I just flew in from the Rio Grande Valley Birding Festival in Harlingen, TX and boy, are my arms tired. Actually, every bit of me is bone weary but it was worth it. The birding at this festival was epic, which is a term I don’t use lightly. This was due in no small part to the awesome array of avifauna in El Valle, as this floodplain is affectionately called. I’ll explain more about that, along with the remarkable places I visited and people I spent the week with, in time. To start, it might be best to offer some insight into what makes the Rio Grande Valley so unique among American ecosystems. You see, most feeders in the United States play host to dainty little chickadees, titmice, and finches. In RGV, on the other hand, that hooting and chattering in the backyard may very well be… CHACHALACAS!

The Plain Chachalaca is a mighty member of the family Cracidae, the only one in fact that frequents the U.S. Like most of its chachalaca, guan, and curassow kin, Ortalis vetula is large and somewhat gallinaceous. While that bulky body, small head, and long tail tipped with white may call to mind turkeys, this avian has obvious arboreal tendencies, though it will come down for free food.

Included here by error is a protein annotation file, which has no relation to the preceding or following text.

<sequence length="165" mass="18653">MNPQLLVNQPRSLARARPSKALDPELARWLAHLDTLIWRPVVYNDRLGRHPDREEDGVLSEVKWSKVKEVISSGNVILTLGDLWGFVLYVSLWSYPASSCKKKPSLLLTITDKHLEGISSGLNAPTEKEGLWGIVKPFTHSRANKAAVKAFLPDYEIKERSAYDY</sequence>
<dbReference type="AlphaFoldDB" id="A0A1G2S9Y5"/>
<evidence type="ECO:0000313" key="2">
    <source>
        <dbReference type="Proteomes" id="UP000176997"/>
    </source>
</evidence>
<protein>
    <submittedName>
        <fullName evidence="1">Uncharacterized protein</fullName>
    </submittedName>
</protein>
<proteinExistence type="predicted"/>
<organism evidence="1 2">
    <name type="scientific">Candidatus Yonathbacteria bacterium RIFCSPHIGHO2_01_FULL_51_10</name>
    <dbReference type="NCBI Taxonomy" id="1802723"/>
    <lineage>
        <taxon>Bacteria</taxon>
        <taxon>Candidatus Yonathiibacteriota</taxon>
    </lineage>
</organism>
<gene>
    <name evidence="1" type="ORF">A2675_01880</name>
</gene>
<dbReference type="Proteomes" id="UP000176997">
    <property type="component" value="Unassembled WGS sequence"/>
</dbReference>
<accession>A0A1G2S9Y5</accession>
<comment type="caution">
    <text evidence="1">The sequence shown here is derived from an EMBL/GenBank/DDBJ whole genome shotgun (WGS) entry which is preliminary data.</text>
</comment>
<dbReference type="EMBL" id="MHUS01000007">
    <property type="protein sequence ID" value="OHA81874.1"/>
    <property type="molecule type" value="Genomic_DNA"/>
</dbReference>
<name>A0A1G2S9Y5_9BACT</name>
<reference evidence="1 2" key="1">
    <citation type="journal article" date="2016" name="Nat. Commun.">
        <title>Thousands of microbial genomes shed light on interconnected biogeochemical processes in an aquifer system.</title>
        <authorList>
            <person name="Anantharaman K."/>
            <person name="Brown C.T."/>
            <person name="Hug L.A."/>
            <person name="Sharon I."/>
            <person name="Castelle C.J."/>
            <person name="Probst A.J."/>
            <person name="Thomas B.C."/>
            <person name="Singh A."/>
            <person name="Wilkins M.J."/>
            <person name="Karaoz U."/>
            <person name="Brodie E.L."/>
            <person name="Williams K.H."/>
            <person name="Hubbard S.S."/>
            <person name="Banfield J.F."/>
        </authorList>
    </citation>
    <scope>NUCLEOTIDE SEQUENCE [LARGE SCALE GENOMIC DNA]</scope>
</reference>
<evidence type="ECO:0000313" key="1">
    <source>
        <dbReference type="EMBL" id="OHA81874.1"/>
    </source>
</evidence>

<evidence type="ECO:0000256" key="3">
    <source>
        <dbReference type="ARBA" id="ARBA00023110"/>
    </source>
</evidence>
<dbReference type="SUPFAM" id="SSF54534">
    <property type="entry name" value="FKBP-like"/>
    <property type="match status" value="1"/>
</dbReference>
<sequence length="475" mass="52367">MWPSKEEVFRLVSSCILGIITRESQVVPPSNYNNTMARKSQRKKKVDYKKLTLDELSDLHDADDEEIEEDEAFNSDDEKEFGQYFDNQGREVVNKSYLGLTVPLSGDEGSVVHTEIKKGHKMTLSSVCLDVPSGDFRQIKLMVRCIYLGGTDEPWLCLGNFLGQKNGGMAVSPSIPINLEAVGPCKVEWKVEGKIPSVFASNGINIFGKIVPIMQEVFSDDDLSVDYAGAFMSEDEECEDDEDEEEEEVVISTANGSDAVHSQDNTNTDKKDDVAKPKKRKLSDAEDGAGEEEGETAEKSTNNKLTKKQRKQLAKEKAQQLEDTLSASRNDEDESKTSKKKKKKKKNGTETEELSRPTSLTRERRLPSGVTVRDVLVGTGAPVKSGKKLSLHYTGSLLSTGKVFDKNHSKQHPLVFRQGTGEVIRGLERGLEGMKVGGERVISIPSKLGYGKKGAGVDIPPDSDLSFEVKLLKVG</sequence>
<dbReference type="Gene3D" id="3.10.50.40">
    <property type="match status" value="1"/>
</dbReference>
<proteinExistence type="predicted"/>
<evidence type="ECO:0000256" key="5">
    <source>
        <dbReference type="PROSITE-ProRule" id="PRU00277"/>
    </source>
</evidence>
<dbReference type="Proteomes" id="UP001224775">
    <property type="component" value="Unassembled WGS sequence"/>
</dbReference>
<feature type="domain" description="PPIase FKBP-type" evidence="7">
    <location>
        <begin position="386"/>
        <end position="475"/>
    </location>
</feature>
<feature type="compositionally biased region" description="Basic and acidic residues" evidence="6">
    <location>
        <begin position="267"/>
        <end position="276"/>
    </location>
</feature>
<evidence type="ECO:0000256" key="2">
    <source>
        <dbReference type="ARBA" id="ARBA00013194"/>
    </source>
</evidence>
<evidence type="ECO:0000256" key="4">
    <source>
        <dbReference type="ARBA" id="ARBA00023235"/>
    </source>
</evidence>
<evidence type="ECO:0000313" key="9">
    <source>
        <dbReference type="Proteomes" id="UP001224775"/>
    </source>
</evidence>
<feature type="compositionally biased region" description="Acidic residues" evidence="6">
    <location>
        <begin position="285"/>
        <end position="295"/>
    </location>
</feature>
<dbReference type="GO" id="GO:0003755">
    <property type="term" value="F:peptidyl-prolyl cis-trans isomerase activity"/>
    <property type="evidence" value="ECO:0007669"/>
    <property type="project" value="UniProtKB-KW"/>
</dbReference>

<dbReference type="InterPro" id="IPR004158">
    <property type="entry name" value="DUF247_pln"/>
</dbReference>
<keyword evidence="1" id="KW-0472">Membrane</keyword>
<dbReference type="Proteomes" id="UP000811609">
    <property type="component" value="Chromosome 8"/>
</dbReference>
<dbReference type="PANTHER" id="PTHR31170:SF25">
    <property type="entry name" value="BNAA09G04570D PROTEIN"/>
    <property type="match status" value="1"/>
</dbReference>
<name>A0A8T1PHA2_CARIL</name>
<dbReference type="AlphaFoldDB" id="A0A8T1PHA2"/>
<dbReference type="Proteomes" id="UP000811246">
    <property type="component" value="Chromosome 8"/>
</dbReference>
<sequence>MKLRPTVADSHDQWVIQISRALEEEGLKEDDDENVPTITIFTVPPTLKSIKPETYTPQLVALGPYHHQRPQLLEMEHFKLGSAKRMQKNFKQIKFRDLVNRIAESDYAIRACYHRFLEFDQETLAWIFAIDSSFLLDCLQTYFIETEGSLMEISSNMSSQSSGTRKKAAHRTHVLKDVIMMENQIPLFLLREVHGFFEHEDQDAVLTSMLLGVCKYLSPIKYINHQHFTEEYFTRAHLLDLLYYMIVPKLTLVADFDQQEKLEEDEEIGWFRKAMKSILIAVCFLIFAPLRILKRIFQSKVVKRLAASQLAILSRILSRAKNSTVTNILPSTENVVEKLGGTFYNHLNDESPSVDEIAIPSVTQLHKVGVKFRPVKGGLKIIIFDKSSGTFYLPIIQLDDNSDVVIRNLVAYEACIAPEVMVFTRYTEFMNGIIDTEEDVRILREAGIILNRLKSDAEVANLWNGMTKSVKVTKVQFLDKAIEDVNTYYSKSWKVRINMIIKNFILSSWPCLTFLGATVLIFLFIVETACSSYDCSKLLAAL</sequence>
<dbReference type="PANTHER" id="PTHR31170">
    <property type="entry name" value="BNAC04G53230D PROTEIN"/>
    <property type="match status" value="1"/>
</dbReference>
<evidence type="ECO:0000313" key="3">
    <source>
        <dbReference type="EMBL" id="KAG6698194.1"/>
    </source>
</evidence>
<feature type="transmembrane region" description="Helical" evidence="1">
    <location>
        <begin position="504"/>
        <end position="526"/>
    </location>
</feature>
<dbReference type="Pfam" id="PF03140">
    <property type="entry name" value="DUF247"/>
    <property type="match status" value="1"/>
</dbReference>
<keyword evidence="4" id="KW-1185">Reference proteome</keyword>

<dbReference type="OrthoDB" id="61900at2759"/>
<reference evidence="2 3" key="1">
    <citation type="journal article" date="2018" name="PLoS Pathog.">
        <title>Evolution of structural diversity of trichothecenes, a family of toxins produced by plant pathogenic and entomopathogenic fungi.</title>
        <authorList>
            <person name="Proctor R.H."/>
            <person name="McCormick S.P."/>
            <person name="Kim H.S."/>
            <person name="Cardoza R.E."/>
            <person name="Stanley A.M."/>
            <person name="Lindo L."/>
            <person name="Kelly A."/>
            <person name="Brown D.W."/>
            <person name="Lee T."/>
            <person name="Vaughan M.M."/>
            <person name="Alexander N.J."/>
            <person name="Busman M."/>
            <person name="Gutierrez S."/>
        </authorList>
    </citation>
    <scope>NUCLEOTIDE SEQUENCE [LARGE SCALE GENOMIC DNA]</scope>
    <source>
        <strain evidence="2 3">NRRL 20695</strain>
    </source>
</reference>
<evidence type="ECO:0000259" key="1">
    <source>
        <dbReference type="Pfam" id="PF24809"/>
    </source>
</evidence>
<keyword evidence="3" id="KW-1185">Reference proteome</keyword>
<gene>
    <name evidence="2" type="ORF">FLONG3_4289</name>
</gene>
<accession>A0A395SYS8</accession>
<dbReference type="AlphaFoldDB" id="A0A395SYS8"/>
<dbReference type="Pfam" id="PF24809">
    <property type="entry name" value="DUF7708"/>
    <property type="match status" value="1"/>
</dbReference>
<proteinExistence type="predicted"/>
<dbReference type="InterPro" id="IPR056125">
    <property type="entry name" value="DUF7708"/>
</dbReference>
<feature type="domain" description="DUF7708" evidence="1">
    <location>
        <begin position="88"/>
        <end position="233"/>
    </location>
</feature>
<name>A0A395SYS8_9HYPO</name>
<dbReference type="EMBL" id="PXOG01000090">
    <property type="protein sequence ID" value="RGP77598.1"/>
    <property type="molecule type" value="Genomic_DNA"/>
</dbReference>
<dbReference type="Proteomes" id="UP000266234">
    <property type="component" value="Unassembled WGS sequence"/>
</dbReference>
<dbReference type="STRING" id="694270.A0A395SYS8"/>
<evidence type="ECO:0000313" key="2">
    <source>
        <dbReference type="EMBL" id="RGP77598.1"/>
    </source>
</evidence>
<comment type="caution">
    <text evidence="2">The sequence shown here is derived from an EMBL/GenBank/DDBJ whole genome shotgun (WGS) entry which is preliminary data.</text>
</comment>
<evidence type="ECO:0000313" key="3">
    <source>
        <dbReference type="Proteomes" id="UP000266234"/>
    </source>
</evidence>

Plain Chachalacas range throughout the southernmost reaches of Texas down through eastern Mexico and Central America all the way to Costa Rica. These omnivores favor riparian woodlands, thickets, and scrub. While they turn up in semi-arid areas, they do prefer habitat close to water.

The name “chachalaca” is derived from the bird’s raucous call. Come dawn, dusk, or any other time the mood strikes them, troops of chachalacas might raise a cacophony reminiscent of barking dogs or chattering monkeys. These vocalizations, evocative of tropical jungles, are rarely described as melodious, or even pleasant!

This particular species of chachalaca is, well, rather plain. Gray on the head blends to an olive back and buff belly, with an overall sienna wash. Apart from the ivory tail tip, this species’ most flashy feature, not always evident, is the crimson color of its bare throat. Well, that and the fact that it’s a giant grunting turkey-like bird determined to raid your backyard bird feeders. And you thought squirrels were bad!

This post has been sbmitted to Bird Photography Weekly #12. Go check it out!

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Written by Mike
Mike is a leading authority in the field of standardized test preparation, but he's also a traveler who fully expects to see every bird in the world. Besides founding 10,000 Birds in 2003, Mike has also created a number of other entertaining but now extirpated nature blog resources, particularly the Nature Blog Network and I and the Bird.